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Between the 29 April and 4 May this year, physicists and engineers from around the world gathered in Vancouver, Canada for the 9th International Particle Accelerator Conference (IPAC 18). I was fortunate enough to be able to join them, thanks to student grants from the Institute of Physics and the organisers of IPAC 18. As a second year PhD student, this was the biggest conference I have attended and it provided a great opportunity for me to discover more about the international community surrounding accelerator research.
My conference experience began earlier than most, with two days of tutorials especially designed for student attendees, at the impressive University of British Columbia. These tutorials were delivered by leading scientists including Stephen Brooks from BNL, Félicie Albert from LLNL and Oliver Brüning from CERN, just to name a few. The talks provided introductions to topics that would later make up the session themes at the main conference. All the speakers were very approachable, sharing lunch with the students and answering lots of questions. This is the first year IPAC has held student tutorials, and they really served as a positive and welcoming start to the week. I hope they will be included at the conference in the future.
IPAC 18 officially began with a student poster session, where I displayed my poster amongst other students working on Laser Wakefield Acceleration (LWFA). Although manning a poster for 4 hours is hard on the feet, I was able to have insightful conversations with the students around me, finding out about their areas of research as well as the best things to see and do in Vancouver. At this session, poster judges asked each student to present their work, which served as a useful practise for the main poster session later in the week where we could expect many more visitors.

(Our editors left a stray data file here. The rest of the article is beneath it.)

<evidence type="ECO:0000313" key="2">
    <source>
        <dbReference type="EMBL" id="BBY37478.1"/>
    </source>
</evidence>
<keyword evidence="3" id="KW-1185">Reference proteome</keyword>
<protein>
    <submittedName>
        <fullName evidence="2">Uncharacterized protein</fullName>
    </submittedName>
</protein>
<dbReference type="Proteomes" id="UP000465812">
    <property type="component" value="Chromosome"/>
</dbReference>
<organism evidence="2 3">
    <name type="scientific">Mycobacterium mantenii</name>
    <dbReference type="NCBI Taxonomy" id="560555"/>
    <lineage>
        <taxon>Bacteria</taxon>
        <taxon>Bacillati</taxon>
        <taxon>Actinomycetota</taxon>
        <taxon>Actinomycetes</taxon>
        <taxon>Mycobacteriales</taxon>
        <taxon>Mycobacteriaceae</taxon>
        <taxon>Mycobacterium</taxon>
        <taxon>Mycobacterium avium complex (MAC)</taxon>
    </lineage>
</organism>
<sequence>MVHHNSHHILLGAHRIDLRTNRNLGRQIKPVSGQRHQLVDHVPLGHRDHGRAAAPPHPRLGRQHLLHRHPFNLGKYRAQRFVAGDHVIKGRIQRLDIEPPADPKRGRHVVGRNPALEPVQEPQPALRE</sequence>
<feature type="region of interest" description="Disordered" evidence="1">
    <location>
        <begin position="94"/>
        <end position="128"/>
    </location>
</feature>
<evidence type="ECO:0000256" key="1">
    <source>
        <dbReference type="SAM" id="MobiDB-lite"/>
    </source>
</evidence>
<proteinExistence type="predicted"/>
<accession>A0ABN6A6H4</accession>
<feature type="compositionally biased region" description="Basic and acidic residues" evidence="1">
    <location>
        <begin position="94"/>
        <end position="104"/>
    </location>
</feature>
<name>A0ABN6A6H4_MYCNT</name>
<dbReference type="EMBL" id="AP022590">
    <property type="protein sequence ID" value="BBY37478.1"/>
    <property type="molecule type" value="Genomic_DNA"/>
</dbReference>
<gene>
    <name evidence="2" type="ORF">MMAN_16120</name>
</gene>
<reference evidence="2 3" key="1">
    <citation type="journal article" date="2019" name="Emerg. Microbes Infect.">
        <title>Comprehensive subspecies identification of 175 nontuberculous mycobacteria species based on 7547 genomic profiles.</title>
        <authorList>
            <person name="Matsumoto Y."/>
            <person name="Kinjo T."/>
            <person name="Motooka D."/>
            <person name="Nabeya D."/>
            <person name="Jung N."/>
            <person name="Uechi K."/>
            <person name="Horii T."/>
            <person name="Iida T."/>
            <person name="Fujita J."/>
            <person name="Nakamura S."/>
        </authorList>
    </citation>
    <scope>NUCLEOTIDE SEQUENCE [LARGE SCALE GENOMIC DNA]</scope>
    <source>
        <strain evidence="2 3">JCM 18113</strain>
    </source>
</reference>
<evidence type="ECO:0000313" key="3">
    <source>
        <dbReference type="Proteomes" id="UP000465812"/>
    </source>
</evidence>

The conference was a great success and really useful for me as a PhD student to learn about all the activity in the world of accelerator physics and make some meaningful connections. The talks were very wide ranging, from interesting project updates such as the CBETA talk by Georg Hoffstaetter (Cornell), to emerging topics such as Applying Artificial Intelligence to Accelerators by Alexander Scheinker (LANL). I found the poster sessions particularly useful for finding out about other groups who are also researching beamlines for LWFA, including those from ELI (Europe), COXINEL (France) and KIT (Germany).
The conference was very vibrant and exciting with lots of satellite events surrounding the main talks, poster sessions and industrial partner stalls. I particularly enjoyed the student “Breakfast and Learn” event on the publishing process hosted by APS Physics, and the Women In Science and Engineering dinner with guest speaker Grace Wong-Sneddon. I finished my visit to IPAC with a guided tour of the TRIUMF accelerator facility. It was great to see the large range of experiments at TRIUMF and hear from the enthusiastic guides about their work. Not forgetting how cool it was to stand on top of the world’s largest cyclotron! Throughout my IPAC 18 experience I learned a lot about my field and also met a lot of researchers that I hope to collaborate with in the future, a really enjoyable and useful experience.
by Kay Dewhurst